Interim Minister of Foreign Affairs Nabil Fahmy said the Nile River “should remain a source of cooperation and prosperity for the Nile Basin countries”, warning against the river becoming “a source of struggle and tension” during a meeting with his Tanzanian counterpart Bernard Membe on Friday.
Fahmy headed on Thursday night to the Nile Basin Countries of Tanzania and the Democratic Republic of Congo in a visit which reflects a “quantum leap” in Egypt’s relationship with the African continent, said Foreign Ministry Spokesman Badr Abdelatty.
Fahmy is scheduled to deliver a message from Egypt’s interim President Adly Mansour to the presidents of the two African countries. He will also head Egypt’s delegation to the Common Market for East and South Africa (COMESA) Trade Agreement’s 17th Heads of State Summit, scheduled to take place next Wednesday and Thursday in the Congolese Capital, Kinshasa.
The interim foreign minister’s visit to the Nile Basin countries features a delegation of Egyptian businessmen keen on pursuing private investments in the two countries in the fields of energy and transportation. The Ministry of Foreign Affairs said in a statement released on Thursday that such investments are “largely welcomed” by both Tanzanian and Congolese officials.
Earlier this week, Egypt’s Deputy Foreign Minister for the Water and Nile Basin Countries’ Affairs Mohamed Hamzawy met with a number of Egyptian businessmen who have investments or an interest to invest in African countries. The ministry said the meeting was part of Egypt’s efforts to “deepen its presence” in Africa, an inclination Egypt has adopted since the 30 June protests.
The Ministry of Foreign Affairs said the meeting included representatives from private corporations specialised in energy, infrastructure and transportation, adding that those sectors are among the priorities of the Nile Basin countries and East Africa. The Egyptian government is “keen on helping our African brothers fulfil their developmental needs,” the ministry said.
Ministry spokesman Abdelatty said that Egypt’s participation in the coming COMESA summit comes “amid a strategic vision which aims to strengthen economic and trade relations between the trade agreement’s 19 member-states.” He added that the theme of this year’s summit, Consolidating Intra-COMESA Trade through Micro, Small and Medium Enterprises Development, will open the door for COMESA member-states to make use of Egypt’s experience in this field.
During his visit, Fahmy is expected to meet foreign ministers of member-states scheduled to participate in the summit. The foreign ministry said Fahmy will be portraying Egypt’s vision for strengthening and developing relations with African countries as well as addressing the main regional challenges facing East and South African countries. The Nile water will be among the topics on Egypt’s agenda, the ministry added.
“Egypt expects its African brothers from the Nile Basin countries to realise the grave importance of the Nile for us,” Fahmy said during his Friday meeting with Membe. He added that Egypt depends on the Nile for over 95% of its annual water supply, making the Nile River Egypt’s “only lifeline”, unlike the rest of the Nile Basin countries.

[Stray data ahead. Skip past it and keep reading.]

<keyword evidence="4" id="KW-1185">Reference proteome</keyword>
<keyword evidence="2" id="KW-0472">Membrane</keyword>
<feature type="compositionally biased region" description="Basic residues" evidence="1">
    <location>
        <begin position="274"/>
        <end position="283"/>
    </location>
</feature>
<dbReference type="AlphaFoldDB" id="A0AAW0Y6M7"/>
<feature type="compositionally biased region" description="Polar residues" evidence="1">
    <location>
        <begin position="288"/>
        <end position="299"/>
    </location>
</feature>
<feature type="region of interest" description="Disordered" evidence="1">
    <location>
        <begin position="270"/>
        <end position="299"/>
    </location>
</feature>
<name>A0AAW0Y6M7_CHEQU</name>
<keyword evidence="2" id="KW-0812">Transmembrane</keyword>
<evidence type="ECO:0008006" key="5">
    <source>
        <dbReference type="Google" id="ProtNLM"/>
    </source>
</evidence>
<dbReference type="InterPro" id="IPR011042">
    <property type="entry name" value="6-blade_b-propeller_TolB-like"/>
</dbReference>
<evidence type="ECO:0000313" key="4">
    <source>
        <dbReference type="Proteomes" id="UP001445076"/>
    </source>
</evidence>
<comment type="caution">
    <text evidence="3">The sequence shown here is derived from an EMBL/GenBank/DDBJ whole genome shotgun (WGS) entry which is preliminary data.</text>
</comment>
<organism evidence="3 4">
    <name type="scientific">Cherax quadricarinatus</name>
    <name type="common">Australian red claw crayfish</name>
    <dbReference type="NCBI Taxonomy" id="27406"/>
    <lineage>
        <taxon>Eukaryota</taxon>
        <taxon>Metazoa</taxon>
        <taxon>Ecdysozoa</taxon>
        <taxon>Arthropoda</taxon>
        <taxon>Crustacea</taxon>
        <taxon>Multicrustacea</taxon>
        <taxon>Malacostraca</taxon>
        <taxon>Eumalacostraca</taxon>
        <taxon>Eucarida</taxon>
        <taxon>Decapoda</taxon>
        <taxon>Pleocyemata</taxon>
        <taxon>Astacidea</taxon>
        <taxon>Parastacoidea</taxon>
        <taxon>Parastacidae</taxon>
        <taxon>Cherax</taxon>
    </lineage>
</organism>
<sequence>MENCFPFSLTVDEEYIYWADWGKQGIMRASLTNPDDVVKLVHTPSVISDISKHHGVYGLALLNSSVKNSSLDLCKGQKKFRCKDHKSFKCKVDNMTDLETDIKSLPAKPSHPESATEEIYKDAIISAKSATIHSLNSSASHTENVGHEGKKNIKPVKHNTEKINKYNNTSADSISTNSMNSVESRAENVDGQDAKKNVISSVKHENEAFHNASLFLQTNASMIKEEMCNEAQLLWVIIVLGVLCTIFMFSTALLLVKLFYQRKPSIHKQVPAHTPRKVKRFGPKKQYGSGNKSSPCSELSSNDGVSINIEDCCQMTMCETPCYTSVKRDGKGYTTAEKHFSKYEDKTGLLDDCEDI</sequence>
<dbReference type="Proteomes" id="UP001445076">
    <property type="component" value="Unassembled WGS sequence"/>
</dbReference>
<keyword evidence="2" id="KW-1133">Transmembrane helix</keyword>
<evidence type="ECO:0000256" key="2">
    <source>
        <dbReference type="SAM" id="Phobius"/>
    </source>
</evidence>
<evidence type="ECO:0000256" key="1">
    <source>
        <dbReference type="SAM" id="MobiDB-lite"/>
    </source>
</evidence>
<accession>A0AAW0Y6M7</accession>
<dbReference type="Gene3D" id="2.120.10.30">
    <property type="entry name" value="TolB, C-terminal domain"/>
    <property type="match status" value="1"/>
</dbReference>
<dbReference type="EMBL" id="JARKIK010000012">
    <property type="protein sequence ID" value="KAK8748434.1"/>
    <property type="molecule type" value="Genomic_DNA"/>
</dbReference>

Egypt’s foreign minister said that both Egypt and the rest of the Nile Basin countries have growing needs for water, adding that such needs can only be met by mutual cooperation and “without harming the interests of Egypt”.
A dam Ethiopia is currently building on the Blue Nile, a major tributary to the Nile, has been a point of contention between Egypt and Ethiopia, as Egypt fears that it will have a detrimental effect on its share of Nile water. The Egyptian delegation to Ethiopia, headed by the water minister, failed to resolve “sticking points” following talks on the Grand Ethiopian Renaissance Dam last week.
Abdelatty pointed out that Fahmy’s visit comes in continuation to a tour the foreign minister began last September. He added that such efforts come in light of Egypt’s foreign policy following the 30 June protests in 2013: prioritising cooperation with the African continent.
In October 2013, Fahmy participated in a ministerial tour of Nile basin countries, which included Burundi, Uganda and the Democratic Republic of Congo. During the tour, Fahmy said that Egypt’s interim government is “re-positioning Egypt in its rightful place as a country of Arab identity and African roots”.
Egypt’s relations with African countries received a blow following former President Mohamed Morsi’s ouster in July, following which Egypt’s membership to the African Union Peace and Security Council was suspended. The ministry has repeatedly expressed its rejection of this decision.
Commenting on Fahmy’s expected tour and other visits to African countries, Abdelatty earlier said that such activities prove that the African Union’s decision is “wrong”.
The African Union’s decision was discussed during Fahmy’s meeting with Membe on Friday. Membe reportedly said that Tanzania will make use of its seat at the union’s Peace and Security Council to work on “restoring Egypt to its natural place and role” within the African Union.
In late January, the African Union (AU) High-Level Panel for Egypt “affirmed the correctness” of the decision. The three-man delegation visited Egypt twice in the months following Morsi’s ouster. The panel met with the leading political stakeholders as well as civil society, business and religious leaders.